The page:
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Dr. PJ Utz
Community Letter sent on Tuesday, March 17, 2020 9:50 PM
My lab studies immunology, autoimmunity, and vaccines for influenza and tuberculosis. Unfortunately, my Stanford lab and all nonessential Stanford labs have been shut down today. Plans for a member of my lab to fly to South Africa to process samples for a Gates Foundation TB vaccine study next month were also cancelled.
I apologize for the length, but please read it carefully.
Many of you are compulsively following guidance from Tony Fauci at NIH, local government, and CDC, and should be commended. But many are not following guidelines and are placing the broader Bay area community, and communities all around the country, at great risk. The COVID pandemic should be taken much more seriously than I have been observing in the last 24 hours – at the local grocery store or deli, on the streets, at the neighborhood ball field and playground, at the gas pump, in social media posts, and across the country in general. This virus is far more contagious than people realize, and far more dangerous. Young people in particular need to lead this effort to change behavior, both by using social media and by changing their social behavior. Older adults also have to take this seriously.
The most compelling new data was published March 16 in Science magazine. It is now very clear that a majority of viral transmission is occurring from asymptomatic young people who propagate the infection and then infect people who are at greater risk. These groups include the elderly; people who are immunocompromised (eg, are being treated for cancer or autoimmunity); and people with preexisting conditions like diabetes, heart disease or lung diseases like emphysema and asthma. In Wuhan, it is estimated that 30% or more of young people were infected and spreading the virus despite feeling well. This coronavirus is behaving differently than the ones that caused SARS and MERS. Those viruses pretty much only infected others if the infected person had symptoms. The World Health Organization is also considering recommending more rigorous respiratory precautions for healthcare workers. This is not just a “cold” or the “flu”. And our shelter in place order is not a drill.
Please share this email with anyone you like. Our best hope to end this pandemic as quickly as possible, and with as little impact as possible, is for the whole country (not just our 6 Bay area counties) to shelter in place. Because of the exponential spread, a delay of even one day could lead to an increase in cases of 40% when this infection peaks weeks or months from now. California Governor Newsome just announced the National Guard has been placed on alert, so the next step is a full lockdown. I personally don’t want to see the National Guard on the streets of my neighborhood.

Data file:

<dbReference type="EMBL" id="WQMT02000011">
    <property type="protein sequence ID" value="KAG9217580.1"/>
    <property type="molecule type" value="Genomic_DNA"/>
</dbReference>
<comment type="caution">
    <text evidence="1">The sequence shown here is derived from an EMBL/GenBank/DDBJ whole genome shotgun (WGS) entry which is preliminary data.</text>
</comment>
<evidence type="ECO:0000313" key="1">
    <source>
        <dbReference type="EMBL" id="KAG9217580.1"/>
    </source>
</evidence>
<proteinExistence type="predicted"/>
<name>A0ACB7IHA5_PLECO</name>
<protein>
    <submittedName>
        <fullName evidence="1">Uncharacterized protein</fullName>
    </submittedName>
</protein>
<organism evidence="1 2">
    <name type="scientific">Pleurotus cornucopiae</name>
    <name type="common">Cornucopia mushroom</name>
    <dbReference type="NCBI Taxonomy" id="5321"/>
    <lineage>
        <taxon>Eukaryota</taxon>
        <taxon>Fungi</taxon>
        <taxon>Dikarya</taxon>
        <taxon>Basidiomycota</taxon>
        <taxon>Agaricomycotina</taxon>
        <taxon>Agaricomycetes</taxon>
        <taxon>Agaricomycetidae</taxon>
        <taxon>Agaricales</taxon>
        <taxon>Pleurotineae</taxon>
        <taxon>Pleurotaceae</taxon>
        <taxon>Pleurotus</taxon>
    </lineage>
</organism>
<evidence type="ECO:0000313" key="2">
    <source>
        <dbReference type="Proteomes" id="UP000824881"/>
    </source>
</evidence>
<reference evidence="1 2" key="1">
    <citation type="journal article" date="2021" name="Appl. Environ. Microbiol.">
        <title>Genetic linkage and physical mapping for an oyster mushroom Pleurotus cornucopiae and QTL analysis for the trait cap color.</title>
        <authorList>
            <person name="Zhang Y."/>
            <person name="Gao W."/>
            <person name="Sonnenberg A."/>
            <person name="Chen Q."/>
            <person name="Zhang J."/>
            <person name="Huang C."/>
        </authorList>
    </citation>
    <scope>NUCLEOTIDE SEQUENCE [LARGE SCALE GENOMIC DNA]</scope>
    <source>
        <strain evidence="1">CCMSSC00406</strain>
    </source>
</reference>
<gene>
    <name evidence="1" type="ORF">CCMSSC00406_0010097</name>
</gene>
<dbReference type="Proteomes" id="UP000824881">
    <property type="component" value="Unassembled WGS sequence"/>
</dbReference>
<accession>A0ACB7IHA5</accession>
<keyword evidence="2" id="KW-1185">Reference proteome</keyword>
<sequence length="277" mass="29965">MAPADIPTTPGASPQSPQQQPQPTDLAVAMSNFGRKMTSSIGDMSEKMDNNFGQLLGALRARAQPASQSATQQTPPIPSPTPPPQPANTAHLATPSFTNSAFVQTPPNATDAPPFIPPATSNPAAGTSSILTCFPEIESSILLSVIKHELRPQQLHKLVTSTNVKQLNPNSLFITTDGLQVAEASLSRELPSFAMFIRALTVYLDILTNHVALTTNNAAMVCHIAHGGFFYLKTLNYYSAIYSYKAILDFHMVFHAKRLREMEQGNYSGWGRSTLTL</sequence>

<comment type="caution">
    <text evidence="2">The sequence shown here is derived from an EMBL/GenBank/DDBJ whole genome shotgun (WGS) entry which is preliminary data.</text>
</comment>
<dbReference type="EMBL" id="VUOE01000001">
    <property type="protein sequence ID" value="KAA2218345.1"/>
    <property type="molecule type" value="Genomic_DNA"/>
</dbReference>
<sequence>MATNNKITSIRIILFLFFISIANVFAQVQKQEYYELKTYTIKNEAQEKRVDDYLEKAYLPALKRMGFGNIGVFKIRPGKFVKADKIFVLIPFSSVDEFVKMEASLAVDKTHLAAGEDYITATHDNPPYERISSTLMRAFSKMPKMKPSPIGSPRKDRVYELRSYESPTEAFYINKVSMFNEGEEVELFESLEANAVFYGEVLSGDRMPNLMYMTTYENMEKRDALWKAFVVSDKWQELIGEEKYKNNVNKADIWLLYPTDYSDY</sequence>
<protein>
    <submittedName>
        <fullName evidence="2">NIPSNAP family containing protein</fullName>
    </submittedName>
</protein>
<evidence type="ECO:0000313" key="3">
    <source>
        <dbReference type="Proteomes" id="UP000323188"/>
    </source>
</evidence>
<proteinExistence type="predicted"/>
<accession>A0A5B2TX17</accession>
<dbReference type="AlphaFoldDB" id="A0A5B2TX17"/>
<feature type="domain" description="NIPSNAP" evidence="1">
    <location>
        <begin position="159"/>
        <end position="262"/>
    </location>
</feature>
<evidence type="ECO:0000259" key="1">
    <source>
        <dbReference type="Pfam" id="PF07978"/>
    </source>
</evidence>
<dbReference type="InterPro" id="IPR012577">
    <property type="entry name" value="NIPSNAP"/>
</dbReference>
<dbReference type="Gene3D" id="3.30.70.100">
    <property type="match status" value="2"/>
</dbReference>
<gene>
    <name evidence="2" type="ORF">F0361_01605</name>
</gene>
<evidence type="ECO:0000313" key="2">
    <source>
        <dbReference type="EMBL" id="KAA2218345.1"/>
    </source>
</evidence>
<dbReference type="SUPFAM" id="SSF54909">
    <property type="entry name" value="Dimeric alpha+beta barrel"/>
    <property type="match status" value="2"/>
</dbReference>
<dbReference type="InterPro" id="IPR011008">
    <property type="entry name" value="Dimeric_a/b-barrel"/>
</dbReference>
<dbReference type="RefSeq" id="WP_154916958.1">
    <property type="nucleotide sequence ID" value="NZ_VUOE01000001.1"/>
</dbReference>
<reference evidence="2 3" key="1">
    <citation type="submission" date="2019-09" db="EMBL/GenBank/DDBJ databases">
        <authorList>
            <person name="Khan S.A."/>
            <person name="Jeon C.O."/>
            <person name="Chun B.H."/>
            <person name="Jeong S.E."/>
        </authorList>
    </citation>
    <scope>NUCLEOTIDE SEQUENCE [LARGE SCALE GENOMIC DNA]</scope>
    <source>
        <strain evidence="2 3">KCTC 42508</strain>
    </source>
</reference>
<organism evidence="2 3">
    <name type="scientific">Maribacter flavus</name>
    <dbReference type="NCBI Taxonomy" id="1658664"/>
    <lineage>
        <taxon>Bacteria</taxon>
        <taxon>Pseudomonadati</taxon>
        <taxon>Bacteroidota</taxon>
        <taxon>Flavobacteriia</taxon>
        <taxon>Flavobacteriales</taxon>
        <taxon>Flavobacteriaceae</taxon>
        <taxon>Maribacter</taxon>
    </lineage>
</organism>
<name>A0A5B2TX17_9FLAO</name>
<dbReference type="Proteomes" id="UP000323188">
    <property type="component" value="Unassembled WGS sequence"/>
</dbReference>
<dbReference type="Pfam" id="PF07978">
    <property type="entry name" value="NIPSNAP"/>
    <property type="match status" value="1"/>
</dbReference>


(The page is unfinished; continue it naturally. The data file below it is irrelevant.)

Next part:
Is it time to panic? Absolutely not. Is it time to 100% shelter in place and mobilize local emergency response networks - Absolutely.
To all Citizens:
- If you have symptoms, rigorously self-isolate for 14 days - or longer if guidance from public health officials changes.
- If you have symptoms and have been tested and are negative – for now still assume you are positive. There are many reports of people here in our county who initially tested negative, assumed they were negative, then converted to positive later when their viral load increased. By then, they had potentially infected others in the interim. Especially young people. Donovan Mitchell of the Utah Jazz was infected over a week ago, tested positive, yet reported on social media yesterday he feels absolutely normal and has never had symptoms. Kevin Durant and 4 other Nets tested positive today.
- If you learn you have been or may have been exposed – self isolate and discuss with your healthcare provider for next steps.
- Bottom line, if you have symptoms regardless of testing results – enter strict quarantine until you have guidance from your healthcare team.
To Elderly, Immunocompromised, and Citizens with Other Risk Factors:
- Don’t leave your house. Shelter in place.
- Walking outside is fine but maintain strict distancing at all times.
- Don’t have your visiting kids or grandkids or frankly anyone enter your house unless it is absolutely necessary – a well-meaning, healthy teenager coming in to visit who is not aggressively self-isolating is a great way to infect those who are at risk.
- If you have kids or grandkids living with you, and they are also being strictly isolated – enjoy the family time! But don’t let other kids into the house...